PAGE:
Deceptive Beginning, Vital Middle, Disappointing End,
May 5, 2007
This is a very good book. There are some extremely important nuggets in here that essentially put the final nail in Dick Cheney's coffin while certifying the importance of holding Rumsfeld, Wolfowitz, Feith, and Cambone accountable for their high crimes and misdemeanors. Condi Rice continues to be depicted, in this book and others, as a zero in the sense of having been ignored, sidelined, or run over by Dick Cheney and his minions.
The book loses one star for a lack of prior context. George Tenet was Staff Director of the Senate Select Committee on Intelligence (SSCI) for many years, and then Intelligence Director for Bill Clinton. He avoids any mention of his long-standing role in helping dismantle the very IC he ended up leading, and he is terribly deceptive when he says he asked for more funding for anti-terrorism, but fails to mention his inability to redirect funds within the $35-40 billon he had at the time. Today the IC has $60-70B and we are no safer–these clowns cannot even put together a consolidated accurate terrorist watchlist five years after 9/11.
The bottom line on the author is that he is a big-hearted staffer, not a leader and not a strategic thinker. He was a place-holder in a job that two presidents saw fit to relegate to losers–a mouse, a pit-bull, and a turtle.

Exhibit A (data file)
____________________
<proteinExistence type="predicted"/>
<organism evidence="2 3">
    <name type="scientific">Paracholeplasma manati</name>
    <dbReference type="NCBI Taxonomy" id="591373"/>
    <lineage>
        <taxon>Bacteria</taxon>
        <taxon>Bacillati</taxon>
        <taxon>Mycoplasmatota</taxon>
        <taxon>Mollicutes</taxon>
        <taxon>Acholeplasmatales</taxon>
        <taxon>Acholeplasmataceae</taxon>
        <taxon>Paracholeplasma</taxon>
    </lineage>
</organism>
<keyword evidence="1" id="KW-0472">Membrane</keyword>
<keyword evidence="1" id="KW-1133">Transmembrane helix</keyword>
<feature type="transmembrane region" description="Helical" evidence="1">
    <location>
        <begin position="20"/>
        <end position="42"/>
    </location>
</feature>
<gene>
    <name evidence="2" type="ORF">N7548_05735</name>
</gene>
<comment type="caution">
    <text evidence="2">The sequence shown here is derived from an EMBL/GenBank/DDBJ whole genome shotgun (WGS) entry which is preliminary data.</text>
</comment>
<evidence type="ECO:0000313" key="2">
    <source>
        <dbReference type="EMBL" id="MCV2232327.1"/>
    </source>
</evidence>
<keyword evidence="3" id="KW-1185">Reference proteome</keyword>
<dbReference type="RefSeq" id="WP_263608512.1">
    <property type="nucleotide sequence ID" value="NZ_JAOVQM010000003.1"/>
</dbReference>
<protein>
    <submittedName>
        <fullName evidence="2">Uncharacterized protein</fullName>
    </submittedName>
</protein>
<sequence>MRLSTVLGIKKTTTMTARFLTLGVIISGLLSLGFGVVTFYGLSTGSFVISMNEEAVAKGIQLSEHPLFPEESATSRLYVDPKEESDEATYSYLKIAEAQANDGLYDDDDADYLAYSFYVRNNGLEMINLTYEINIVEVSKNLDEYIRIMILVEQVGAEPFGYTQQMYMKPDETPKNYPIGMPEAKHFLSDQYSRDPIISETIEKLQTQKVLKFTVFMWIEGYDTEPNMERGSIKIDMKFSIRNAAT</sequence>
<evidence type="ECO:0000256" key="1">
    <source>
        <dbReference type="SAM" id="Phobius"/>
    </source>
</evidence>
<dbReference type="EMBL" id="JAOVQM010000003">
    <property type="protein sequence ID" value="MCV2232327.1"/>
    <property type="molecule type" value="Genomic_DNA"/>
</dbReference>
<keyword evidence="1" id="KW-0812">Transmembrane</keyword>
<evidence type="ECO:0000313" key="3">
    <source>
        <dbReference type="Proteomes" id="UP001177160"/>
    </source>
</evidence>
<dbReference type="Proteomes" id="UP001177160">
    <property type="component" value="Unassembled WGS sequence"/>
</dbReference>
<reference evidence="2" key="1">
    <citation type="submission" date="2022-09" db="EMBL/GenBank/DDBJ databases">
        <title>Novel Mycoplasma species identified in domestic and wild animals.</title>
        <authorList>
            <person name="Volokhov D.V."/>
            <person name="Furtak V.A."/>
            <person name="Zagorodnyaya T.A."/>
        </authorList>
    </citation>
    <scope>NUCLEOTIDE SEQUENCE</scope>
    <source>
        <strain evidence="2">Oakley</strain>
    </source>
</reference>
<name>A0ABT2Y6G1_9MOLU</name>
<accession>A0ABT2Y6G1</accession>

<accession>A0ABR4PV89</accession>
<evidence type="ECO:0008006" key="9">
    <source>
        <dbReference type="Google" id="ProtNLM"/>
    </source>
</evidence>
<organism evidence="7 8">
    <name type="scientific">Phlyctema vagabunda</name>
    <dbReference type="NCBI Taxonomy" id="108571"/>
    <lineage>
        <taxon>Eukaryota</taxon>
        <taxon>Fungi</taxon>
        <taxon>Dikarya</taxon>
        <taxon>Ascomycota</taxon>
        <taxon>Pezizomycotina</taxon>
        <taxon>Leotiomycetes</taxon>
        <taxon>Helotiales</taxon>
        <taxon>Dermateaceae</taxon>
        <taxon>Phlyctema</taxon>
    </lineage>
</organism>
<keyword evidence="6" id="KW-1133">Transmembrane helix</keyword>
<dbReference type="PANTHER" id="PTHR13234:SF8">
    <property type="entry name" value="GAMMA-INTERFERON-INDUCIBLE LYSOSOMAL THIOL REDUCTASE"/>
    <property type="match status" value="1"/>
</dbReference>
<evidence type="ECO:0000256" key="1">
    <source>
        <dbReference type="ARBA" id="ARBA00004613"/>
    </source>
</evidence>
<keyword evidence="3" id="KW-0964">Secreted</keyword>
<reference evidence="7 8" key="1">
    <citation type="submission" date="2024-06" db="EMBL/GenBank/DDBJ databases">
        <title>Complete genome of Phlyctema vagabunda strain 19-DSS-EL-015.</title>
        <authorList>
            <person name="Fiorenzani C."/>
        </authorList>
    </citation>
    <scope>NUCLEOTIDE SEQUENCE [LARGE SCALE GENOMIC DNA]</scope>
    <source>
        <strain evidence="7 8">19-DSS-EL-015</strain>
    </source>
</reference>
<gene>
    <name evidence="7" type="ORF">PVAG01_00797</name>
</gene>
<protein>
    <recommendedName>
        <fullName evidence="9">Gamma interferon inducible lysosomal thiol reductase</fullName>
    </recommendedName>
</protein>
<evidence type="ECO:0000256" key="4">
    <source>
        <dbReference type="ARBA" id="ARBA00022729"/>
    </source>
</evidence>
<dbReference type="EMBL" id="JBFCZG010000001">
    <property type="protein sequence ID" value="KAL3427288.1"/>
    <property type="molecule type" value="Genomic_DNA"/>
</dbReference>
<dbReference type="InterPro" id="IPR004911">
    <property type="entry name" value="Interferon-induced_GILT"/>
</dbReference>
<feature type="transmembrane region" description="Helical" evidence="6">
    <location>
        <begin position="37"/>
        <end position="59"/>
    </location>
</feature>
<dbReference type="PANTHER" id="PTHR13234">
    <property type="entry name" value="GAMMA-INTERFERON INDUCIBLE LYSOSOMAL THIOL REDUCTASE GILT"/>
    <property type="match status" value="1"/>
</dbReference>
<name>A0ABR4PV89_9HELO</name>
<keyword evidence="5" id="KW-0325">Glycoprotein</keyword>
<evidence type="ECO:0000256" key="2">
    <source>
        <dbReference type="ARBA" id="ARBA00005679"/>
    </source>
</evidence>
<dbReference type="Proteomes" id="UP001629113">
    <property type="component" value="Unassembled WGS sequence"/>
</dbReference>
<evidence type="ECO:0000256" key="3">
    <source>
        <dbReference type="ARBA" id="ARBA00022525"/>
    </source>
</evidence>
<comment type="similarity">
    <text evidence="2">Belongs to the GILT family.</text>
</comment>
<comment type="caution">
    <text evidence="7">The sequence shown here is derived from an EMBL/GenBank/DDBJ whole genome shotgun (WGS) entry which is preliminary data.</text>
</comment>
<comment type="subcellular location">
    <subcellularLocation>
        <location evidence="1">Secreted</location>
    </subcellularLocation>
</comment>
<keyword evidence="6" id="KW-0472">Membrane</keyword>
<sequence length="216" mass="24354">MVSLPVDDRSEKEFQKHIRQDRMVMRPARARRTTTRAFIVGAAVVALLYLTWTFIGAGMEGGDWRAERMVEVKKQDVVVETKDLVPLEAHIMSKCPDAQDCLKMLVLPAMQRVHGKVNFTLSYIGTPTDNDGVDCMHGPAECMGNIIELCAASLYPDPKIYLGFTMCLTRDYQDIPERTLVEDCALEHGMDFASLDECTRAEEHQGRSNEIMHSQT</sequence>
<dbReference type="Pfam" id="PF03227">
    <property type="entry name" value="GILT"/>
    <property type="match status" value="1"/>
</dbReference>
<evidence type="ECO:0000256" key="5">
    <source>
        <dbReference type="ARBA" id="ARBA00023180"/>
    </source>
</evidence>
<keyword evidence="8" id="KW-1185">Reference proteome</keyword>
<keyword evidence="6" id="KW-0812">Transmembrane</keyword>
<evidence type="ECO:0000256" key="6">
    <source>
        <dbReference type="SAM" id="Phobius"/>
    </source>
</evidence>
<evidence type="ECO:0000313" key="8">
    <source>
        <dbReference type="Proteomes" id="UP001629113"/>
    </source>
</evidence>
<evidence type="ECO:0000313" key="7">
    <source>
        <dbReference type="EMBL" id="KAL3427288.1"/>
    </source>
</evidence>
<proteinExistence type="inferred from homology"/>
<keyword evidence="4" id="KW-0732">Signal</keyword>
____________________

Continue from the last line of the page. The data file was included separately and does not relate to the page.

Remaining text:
He takes credit for months of redesign dialog but fails to point out that there was no substantive contact with iconoclasts, published author-practitioners. I am especially angry that he placed Buzzy Krongard in as Executive Director. In my view, Krongard was there to look out for Wall Street interests and ensure Brown and Root did not get caught smuggling drugs into the USA through New Orleans and heavy equipment being returned to the USA “for repairs.” I've come to the conclusion, after thirty years in this business, that there are four CIA's: 1) White House sychophants; 2) Wall Street support via Carlyle Group and a small network of retired intermediaries; 3) the “front” of earnest people working out of official installations, incapable of actually doing serious spying (I was part of this group); and finally, a multinational “dirty deeds” arm that does terribly immoral and illegal things with Saudi money, Egyptian sodomy of children (photographed so as to force them to spy on their fathers), and so on.